Sensory augmentation has been shown to improve postural stability during real-time balance applications. Limited long-term controlled studies have examined retention of balance improvements in healthy older adults after training with sensory augmentation has ceased. This pilot study aimed to assess the efficacy of long-term balance training with and without sensory augmentation among community-dwelling healthy older adults.
Twelve participants (four males, eight females; 75.6 ± 4.9 yrs) were randomly assigned to the experimental group (n = 6) or control group (n = 6). Participants trained in their homes for eight weeks, completing three 45-min exercise sessions per week using smart phone balance trainers that provided written, graphic, and video guidance, and monitored trunk sway. During each session, participants performed six repetitions of six exercises selected from five categories (static standing, compliant surface standing, weight shifting, modified center of gravity, and gait). The experimental group received vibrotactile sensory augmentation for four of the six repetitions per exercise via the smart phone balance trainers, while the control group performed exercises without sensory augmentation. The smart phone balance trainers sent exercise performance data to a physical therapist, who recommended exercises on a weekly basis. Balance performance was assessed using a battery of clinical balance tests (Activity Balance Confidence Scale, Sensory Organization Test, Mini Balance Evaluation Systems Test, Five Times Sit to Stand Test, Four Square Step Test, Functional Reach Test, Gait Speed Test, Timed Up and Go, and Timed Up and Go with Cognitive Task) before training, after four weeks of training, and after eight weeks of training.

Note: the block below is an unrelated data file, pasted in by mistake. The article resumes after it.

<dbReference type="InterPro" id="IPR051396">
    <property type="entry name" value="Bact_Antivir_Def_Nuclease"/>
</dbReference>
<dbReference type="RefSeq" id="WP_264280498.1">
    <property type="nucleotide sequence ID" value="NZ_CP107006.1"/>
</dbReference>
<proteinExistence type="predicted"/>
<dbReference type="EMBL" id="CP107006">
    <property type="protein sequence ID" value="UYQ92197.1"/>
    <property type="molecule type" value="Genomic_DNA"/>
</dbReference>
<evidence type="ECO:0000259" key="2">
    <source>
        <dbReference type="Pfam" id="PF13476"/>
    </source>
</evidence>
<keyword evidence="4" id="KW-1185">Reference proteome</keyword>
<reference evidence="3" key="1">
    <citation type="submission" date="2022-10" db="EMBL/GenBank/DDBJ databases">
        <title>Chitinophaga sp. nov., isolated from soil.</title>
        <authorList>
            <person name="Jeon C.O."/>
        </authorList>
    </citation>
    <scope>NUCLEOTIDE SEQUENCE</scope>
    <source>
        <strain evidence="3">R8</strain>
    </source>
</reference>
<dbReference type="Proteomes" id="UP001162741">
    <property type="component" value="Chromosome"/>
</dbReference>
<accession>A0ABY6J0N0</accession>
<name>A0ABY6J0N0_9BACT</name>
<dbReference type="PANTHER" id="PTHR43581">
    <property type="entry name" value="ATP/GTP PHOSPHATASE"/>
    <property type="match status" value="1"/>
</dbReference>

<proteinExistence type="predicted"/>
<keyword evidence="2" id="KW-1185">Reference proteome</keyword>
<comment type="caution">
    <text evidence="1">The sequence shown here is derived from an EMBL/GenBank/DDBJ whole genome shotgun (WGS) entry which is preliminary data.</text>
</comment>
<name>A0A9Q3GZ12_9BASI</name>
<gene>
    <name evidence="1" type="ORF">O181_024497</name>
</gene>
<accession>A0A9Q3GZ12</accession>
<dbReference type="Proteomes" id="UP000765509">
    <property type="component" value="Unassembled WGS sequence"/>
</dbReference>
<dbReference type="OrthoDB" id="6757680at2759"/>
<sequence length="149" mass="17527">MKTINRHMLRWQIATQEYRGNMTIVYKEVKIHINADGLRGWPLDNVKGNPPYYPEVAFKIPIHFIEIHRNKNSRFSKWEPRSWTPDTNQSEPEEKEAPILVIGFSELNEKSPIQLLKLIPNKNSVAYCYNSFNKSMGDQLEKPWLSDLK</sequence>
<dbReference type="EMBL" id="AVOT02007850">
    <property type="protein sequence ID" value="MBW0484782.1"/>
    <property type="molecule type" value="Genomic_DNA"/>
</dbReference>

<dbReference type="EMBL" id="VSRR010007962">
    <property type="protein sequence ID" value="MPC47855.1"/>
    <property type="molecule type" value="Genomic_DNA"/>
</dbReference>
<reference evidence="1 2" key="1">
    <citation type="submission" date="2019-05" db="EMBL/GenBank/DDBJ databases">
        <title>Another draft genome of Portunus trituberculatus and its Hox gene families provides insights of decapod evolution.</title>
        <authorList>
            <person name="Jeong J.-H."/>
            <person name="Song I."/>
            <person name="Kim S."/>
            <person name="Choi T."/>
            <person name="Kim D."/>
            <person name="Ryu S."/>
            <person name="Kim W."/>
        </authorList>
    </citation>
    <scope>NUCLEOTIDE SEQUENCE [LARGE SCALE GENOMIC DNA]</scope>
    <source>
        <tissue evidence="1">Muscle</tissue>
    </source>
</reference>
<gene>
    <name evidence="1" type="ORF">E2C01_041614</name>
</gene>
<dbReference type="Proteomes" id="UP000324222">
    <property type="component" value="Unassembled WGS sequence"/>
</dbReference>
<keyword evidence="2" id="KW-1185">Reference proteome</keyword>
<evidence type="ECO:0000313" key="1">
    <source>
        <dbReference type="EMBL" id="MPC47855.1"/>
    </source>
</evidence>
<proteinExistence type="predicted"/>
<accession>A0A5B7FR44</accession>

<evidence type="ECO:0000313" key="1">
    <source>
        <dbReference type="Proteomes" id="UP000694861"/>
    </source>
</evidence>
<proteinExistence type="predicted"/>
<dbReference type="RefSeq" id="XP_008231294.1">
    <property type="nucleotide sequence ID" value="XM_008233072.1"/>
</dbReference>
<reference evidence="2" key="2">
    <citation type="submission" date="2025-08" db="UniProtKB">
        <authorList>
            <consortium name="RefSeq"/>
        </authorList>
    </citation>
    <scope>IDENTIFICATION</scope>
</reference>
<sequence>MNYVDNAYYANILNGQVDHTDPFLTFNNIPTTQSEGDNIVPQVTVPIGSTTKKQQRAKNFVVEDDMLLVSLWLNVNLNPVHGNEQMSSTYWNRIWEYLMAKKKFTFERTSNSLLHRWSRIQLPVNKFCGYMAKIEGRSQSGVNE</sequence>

Participants in the experimental group were able to use vibrotactile sensory augmentation independently in their homes. After training, the experimental group had significantly greater improvements in Sensory Organization Test and Mini Balance Evaluation Systems Test scores than the control group. Significant improvement was also observed for Five Times Sit to Stand Test duration within the experimental group, but not in the control group. No significant improvements between the two groups were observed in the remaining clinical outcome measures.
The findings of this study support the use of sensory augmentation devices by community-dwelling healthy older adults as balance rehabilitation tools, and indicate feasibility of telerehabilitation therapy with reduced input from clinicians.
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- Effects of long-term balance training with vibrotactile sensory augmentation among community-dwelling healthy older adults: a randomized preliminary study
Wendy J. Carender
Vincent J. Barone
Susan L. Whitney
Rachael D. Seidler
Kathleen H. Sienko
- BioMed Central
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